What Should Twitter Be When It Grows Up?
Over at GigaOm Mathew Ingram is doing some excellent reporting on the evolution of Twitter. Twitter is evolving from a sort of free informational utility to a media company that uses other people’s content to sell advertising and drive eyeballs to other media partners.
The company is adding features like expanded tweets and providing curated editorial products for NASCAR (above) and NBC Universal. It’s cutting off API access to companies like LinkedIn, Instagram and most recently Tumblr. Twitter wants to more fully control the platform, the content and the user experience.
How you feel about these changes depends on your perspective. Advertisers are no doubt pleased. Developers of apps that depend on access to the Twitter API, probably not so much. As Ingram points out, the only opinion that really matters is that of the users. They (we) are creating the content that is the foundation of Twitter’s advertising model.
Why do we do it? Twitter offers a lot of utility at no cost to the user. It can be a distribution channel, a research channel and a personalized news channel. I enjoy using Twitter personally, and I counsel my clients on how to leverage it to further their business goals.
Twitter is a very prominent example of what I like to call the (largely) unspoken quid pro quo online. Users get cool, free tools in exchange for sharing personal information. The companies that offer the most popular tools are given huge amounts of consumer data, which they eventually attempt to monetize.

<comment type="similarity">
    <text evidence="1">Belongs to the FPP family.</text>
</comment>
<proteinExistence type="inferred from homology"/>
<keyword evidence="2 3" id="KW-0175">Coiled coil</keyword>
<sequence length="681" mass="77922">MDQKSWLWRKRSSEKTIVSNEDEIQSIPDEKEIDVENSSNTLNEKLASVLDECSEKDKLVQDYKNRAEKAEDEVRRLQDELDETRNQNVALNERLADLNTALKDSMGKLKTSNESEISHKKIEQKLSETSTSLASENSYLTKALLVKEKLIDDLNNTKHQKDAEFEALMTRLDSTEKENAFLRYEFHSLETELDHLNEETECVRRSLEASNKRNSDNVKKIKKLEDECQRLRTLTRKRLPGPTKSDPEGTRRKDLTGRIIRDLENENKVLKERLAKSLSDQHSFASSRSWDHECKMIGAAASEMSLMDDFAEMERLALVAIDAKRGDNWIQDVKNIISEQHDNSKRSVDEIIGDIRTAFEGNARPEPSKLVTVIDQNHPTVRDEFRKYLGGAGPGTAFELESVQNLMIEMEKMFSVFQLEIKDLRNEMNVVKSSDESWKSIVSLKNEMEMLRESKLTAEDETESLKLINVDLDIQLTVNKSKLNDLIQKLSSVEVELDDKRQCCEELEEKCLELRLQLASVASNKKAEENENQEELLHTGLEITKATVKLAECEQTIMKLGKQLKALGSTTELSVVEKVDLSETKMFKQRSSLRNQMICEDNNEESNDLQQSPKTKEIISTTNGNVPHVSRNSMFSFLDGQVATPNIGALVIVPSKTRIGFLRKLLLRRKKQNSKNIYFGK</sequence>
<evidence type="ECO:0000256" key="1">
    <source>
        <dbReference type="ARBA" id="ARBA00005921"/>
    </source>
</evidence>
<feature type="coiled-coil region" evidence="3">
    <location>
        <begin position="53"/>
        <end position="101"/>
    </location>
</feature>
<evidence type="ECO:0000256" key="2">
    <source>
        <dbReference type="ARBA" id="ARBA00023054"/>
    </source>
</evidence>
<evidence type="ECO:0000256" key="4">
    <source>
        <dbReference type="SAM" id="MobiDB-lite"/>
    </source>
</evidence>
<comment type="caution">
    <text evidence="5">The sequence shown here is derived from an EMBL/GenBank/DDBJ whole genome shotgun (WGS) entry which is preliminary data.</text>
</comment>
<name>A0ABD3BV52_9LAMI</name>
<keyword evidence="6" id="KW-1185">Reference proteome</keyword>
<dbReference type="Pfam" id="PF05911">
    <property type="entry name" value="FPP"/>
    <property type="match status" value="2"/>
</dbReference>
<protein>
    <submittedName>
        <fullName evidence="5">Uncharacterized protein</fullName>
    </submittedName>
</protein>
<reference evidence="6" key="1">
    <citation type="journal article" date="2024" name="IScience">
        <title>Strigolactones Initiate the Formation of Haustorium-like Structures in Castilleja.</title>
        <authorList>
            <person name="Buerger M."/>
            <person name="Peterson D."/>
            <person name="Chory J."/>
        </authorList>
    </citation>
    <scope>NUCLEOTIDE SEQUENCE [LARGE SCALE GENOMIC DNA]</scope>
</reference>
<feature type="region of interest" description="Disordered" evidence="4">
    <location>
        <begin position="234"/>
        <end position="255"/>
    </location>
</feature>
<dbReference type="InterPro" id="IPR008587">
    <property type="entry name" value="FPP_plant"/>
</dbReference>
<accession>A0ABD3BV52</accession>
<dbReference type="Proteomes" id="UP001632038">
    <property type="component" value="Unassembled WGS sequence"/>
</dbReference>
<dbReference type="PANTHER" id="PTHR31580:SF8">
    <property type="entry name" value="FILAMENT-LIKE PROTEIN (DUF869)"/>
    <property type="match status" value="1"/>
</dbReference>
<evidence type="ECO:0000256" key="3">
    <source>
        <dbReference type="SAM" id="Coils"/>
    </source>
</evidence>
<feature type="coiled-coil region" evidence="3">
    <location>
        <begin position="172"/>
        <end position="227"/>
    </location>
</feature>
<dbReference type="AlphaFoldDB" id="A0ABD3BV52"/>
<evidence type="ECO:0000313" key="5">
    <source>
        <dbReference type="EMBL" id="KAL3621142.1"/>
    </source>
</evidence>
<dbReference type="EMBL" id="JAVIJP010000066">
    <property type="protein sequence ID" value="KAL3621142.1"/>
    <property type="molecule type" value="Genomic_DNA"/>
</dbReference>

Which is exactly what Twitter is doing. It will need to balance the amount of advertising presented to users so it doesn’t damage the experience, as all media companies do. But unlike any other media companies, Twitter’s users are also the “talent,” creating all the content that Twitter curates, analyzes and puts at the disposal of advertisers. Never before have the terms “the customer is king” and “it’s all about the content” been so intertwined.
Many of the features that have made Twitter so popular were developed because of the company’s open API. The challenge will be for the company to continue to develop new products and services that excite users, as well as advertisers. If the quid pro quo becomes less attractive and we stop sharing, the company fails.